Those who say the birthing process is a wonderful experience are only speaking of the birth itself. Everything leading up to the point when the newborn is delivered is awful. The mother-to-be is in agony and the father-to-be feels useless and guilty for causing so much pain! I bawled when Junior’s enormous head finally popped out into the world. And sobbed when I realised that despite his seemingly long and difficult birth, our son was alive and I would soon hold him. I was now a dad.
Reading this entry transports me back to the hospital room on the morning my son was born. Perhaps it’s only the emotional moments I can successfully record in succinct detail, like this entry from October 2011, about my dear old black Labrador:
Harry looked up at me but didn’t get off his bed when I opened the laundry door. When he finally tried to stand, he couldn’t support himself and fell splay-legged on the tiled floor. I cradled his tummy and helped into the kitchen and onto his mat. He wagged his tail, laid down on his side and didn’t move again. I knew it was time. I called the vet and organised for a vet and nurse to visit us. Then I sat with Harry, his head resting on my lap, as I looked through old photos of him and the family on the laptop, and waited for the vet to arrive.
It was two and a half years before we adopted a new black Labrador, another emotional though happier moment, recorded in my diary in March 2014:
Text from Labrador Rescue with photos of Jet – have we found our new Lab? After a positive phone call decided we’d “have a look”, meeting foster carers at Liverpool animal refuge (a 50-minute drive for us and a one and a quarter hour drive for the foster carers!). Couldn’t believe how good Jet looked. He’s excitable and pulls on his leash, but he’s keen on treats, so decided we’d adopt him. Overcome with emotion and cried when signing adoption papers: tears of happiness at adopting Jet and of sadness remembering Harry.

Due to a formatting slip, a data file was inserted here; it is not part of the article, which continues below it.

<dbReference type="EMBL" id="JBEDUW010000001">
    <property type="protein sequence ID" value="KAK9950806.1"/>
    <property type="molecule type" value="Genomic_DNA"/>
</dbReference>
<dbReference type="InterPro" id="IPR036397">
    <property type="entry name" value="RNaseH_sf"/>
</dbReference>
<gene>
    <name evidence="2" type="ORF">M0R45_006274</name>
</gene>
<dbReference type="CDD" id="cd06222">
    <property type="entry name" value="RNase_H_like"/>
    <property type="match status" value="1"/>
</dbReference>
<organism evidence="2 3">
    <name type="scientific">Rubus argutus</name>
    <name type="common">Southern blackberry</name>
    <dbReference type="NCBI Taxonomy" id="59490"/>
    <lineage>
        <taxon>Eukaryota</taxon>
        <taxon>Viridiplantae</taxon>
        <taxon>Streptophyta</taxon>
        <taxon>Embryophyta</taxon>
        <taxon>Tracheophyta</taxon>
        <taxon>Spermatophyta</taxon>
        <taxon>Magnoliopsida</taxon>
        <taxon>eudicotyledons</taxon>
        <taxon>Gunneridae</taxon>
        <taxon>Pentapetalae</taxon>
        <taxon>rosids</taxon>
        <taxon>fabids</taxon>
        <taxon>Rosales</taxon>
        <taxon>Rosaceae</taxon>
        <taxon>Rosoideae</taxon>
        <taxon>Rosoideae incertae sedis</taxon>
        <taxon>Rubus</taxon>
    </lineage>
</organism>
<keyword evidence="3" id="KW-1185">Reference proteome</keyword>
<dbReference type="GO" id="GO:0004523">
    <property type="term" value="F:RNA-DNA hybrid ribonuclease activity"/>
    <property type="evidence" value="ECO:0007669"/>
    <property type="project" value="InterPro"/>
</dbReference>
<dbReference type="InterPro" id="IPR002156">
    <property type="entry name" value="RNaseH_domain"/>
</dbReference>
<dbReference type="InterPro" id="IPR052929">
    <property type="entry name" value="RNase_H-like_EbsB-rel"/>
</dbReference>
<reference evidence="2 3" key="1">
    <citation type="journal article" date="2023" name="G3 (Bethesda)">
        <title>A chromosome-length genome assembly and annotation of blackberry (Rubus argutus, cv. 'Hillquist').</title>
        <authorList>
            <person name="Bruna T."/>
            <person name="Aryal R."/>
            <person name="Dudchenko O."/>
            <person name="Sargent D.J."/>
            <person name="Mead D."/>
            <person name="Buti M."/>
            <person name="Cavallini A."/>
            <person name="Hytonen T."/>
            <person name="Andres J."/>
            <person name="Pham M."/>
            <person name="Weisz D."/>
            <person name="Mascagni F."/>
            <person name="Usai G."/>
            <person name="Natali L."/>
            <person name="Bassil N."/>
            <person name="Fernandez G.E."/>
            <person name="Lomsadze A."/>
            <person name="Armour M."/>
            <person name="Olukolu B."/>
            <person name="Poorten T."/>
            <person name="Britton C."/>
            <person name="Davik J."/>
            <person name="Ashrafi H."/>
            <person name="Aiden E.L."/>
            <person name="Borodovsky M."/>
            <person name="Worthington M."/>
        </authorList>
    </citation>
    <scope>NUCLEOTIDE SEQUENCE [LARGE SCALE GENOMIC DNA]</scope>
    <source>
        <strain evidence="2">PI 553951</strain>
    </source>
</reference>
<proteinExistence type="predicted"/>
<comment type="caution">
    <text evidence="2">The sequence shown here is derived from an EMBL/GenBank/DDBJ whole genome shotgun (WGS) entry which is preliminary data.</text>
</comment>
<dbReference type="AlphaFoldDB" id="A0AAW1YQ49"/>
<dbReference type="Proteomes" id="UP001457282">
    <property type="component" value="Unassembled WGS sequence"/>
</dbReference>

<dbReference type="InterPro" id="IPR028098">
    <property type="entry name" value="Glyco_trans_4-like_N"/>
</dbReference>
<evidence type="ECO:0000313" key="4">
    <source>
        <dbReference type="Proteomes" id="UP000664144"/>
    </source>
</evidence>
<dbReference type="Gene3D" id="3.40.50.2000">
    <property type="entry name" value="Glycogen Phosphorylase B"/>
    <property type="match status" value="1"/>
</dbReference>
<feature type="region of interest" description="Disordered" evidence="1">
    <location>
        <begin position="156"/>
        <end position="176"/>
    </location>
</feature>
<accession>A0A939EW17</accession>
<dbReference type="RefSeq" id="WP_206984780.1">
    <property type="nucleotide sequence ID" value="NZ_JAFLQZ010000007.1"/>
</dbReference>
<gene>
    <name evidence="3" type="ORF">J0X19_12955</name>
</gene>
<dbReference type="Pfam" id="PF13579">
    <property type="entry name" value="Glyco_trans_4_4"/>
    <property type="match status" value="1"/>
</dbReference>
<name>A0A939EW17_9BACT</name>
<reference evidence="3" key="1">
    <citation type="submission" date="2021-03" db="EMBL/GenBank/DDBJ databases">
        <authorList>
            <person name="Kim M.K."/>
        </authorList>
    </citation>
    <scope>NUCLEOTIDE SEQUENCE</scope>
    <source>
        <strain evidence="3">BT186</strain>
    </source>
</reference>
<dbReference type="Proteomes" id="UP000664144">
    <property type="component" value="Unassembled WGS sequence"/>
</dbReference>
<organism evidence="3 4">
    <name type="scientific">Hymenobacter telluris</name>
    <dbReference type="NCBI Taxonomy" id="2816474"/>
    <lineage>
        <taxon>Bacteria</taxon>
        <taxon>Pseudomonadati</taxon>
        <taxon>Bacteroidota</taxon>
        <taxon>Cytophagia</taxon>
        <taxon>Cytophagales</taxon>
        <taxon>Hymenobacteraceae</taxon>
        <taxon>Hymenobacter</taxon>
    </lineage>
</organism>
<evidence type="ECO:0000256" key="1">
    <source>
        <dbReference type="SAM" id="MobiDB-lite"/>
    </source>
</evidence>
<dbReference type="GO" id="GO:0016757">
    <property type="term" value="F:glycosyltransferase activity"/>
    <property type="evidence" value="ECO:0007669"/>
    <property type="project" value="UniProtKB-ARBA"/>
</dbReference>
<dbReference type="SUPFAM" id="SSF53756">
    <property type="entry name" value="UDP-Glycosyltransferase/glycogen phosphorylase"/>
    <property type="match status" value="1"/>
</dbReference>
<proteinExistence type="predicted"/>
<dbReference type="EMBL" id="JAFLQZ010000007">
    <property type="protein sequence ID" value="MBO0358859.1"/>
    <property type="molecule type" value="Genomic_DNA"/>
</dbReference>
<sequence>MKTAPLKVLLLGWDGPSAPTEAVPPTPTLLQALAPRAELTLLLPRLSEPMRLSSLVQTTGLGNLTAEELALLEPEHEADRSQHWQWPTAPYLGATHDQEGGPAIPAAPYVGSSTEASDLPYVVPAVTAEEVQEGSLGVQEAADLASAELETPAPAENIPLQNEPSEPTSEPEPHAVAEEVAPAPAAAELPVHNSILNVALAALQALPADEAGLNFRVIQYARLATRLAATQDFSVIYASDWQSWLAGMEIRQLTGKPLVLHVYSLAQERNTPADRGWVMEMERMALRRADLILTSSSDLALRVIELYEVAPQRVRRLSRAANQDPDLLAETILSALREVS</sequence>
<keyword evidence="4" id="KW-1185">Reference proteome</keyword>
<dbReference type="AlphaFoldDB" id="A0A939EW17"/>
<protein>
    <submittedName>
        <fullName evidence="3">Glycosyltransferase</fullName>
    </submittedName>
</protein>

New Year’s Diary Resolution
The quality of my diary entries has gone up and down over the years, reflecting how I’ve felt “on the day”. And before 2005, there were many blank entries in my diaries. Either nothing of interest happened, or I didn’t feel like writing up the day. However, on New Year’s Eve 2004, I made a rare resolution to write up every day. And to date, unlike other New Year’s resolutions, I’ve stuck with it.
Mind you, diary entries in the past dozen or so years of being a dad and dog owner have been along the lines of:
Woke early, walked the dog, got son ready for school, did dishes and housework, shopped for dinner, and hoped, but failed, to make a start on overdue writing project. Knocked back offer from UN to solve world’s problems, because son has sport after school and on weekend.
Oh well, at least I’ve taken to writing my entries using a fine point pen instead of a pencil and in slightly larger print, so hopefully, I’ll be able to read my more recent diaries in another 10 or 20 years!
© 2018 Robert Fairhead
Welcome to the blog posts and selected writing of a middle-aged dad and dog owner. Among other things, Robert is an editor and writer at Tall And True, an online showcase and forum for writers, readers and publishers. In 2020, he published his first collection of short stories, Both Sides of the Story (available from Amazon).